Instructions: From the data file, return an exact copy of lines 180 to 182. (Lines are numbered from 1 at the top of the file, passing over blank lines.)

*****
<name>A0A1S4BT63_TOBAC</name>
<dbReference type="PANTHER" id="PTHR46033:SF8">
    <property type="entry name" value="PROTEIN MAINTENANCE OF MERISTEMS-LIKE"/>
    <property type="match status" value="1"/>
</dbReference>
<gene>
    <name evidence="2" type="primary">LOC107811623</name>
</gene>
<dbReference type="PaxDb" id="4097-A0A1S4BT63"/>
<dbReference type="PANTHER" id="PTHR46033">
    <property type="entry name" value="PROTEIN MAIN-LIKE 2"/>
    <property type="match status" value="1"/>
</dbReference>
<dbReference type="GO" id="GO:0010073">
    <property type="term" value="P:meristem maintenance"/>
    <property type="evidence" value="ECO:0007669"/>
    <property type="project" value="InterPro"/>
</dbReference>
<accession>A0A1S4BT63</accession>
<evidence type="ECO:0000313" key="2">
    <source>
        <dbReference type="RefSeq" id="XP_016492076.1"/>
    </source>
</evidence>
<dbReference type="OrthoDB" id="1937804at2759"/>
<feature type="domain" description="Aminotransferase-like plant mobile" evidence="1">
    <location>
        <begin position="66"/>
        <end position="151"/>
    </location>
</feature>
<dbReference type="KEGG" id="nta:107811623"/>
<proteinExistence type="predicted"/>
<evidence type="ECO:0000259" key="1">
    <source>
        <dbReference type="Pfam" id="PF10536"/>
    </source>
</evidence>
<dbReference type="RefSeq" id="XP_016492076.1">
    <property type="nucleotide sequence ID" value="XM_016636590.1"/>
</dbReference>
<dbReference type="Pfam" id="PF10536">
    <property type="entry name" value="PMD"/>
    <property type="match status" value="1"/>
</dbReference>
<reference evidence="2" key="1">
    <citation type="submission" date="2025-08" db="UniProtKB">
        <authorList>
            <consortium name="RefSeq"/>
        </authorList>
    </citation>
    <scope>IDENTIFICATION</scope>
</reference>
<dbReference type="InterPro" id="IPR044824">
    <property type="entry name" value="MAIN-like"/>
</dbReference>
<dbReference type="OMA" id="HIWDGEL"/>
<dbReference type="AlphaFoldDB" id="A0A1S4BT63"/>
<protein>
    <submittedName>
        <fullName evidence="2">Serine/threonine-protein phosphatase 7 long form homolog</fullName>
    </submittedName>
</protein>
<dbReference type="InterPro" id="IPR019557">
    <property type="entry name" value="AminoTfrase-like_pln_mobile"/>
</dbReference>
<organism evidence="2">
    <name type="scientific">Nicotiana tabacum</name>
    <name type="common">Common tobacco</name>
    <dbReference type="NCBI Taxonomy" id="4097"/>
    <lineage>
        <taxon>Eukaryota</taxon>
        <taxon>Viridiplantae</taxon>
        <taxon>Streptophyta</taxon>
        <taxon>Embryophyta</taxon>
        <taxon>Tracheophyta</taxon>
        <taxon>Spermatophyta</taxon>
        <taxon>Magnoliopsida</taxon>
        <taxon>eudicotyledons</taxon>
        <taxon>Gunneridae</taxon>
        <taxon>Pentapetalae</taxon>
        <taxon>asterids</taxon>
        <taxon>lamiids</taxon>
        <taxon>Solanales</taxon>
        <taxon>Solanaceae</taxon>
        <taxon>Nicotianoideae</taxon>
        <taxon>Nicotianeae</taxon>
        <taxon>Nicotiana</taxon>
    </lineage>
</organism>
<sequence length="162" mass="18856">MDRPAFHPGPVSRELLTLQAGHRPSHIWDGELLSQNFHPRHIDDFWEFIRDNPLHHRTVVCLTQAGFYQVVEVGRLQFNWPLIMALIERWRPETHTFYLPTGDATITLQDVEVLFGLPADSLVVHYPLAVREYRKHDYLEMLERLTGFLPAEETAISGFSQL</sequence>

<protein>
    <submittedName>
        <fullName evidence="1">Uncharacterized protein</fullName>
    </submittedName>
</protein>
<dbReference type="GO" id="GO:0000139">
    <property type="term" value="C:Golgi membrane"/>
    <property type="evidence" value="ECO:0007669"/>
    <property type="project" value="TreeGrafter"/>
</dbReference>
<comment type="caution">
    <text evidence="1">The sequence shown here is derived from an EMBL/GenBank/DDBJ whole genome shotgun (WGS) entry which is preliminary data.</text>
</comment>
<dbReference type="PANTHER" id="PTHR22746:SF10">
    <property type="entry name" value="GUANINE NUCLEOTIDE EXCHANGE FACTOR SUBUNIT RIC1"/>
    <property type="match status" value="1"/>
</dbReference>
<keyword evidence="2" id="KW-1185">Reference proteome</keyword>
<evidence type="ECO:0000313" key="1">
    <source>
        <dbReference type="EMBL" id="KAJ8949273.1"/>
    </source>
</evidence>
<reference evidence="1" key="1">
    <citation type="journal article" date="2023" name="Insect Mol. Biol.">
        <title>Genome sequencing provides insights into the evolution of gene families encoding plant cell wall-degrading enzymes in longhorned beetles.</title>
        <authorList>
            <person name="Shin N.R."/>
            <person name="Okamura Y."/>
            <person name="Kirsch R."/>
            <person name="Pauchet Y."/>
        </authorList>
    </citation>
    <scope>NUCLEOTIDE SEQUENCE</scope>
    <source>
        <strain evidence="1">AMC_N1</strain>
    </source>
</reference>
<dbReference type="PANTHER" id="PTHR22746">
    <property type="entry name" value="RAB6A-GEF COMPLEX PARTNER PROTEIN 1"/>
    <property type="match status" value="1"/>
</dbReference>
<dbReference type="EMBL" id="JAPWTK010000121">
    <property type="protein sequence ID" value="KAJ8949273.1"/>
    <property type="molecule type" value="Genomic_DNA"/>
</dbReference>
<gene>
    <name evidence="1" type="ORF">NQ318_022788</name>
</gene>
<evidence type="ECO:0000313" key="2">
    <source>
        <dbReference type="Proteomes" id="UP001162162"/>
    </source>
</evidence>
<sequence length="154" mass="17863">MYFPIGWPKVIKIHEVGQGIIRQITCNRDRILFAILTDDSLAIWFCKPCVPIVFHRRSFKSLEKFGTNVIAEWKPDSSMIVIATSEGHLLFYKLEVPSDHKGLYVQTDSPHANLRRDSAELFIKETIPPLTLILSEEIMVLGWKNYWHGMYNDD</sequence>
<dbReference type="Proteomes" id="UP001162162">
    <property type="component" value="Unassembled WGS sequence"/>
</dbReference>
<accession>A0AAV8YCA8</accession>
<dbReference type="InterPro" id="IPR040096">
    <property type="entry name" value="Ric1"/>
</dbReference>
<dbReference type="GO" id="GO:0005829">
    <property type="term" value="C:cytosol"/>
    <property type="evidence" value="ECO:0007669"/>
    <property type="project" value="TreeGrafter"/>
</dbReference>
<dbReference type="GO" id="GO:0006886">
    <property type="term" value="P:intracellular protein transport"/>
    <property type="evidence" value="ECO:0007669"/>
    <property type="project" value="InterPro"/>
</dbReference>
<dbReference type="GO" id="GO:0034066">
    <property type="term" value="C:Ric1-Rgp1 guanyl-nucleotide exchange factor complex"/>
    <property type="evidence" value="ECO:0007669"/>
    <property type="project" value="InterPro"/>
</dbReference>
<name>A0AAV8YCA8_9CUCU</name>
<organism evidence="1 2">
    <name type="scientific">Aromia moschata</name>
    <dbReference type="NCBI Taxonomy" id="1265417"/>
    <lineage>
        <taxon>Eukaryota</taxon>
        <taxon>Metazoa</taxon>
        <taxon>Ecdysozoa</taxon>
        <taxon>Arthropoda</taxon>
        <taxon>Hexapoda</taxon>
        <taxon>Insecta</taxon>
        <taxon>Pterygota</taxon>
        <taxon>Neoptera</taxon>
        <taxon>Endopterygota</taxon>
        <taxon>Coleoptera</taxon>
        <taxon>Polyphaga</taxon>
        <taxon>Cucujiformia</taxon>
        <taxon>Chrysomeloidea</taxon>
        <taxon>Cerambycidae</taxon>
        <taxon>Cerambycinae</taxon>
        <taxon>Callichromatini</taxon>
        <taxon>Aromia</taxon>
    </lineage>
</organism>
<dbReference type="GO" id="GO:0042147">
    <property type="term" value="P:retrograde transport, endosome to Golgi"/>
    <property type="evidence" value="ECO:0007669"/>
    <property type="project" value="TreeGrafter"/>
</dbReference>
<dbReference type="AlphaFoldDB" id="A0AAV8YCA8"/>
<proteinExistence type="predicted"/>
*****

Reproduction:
        <taxon>Pterygota</taxon>
        <taxon>Neoptera</taxon>
        <taxon>Endopterygota</taxon>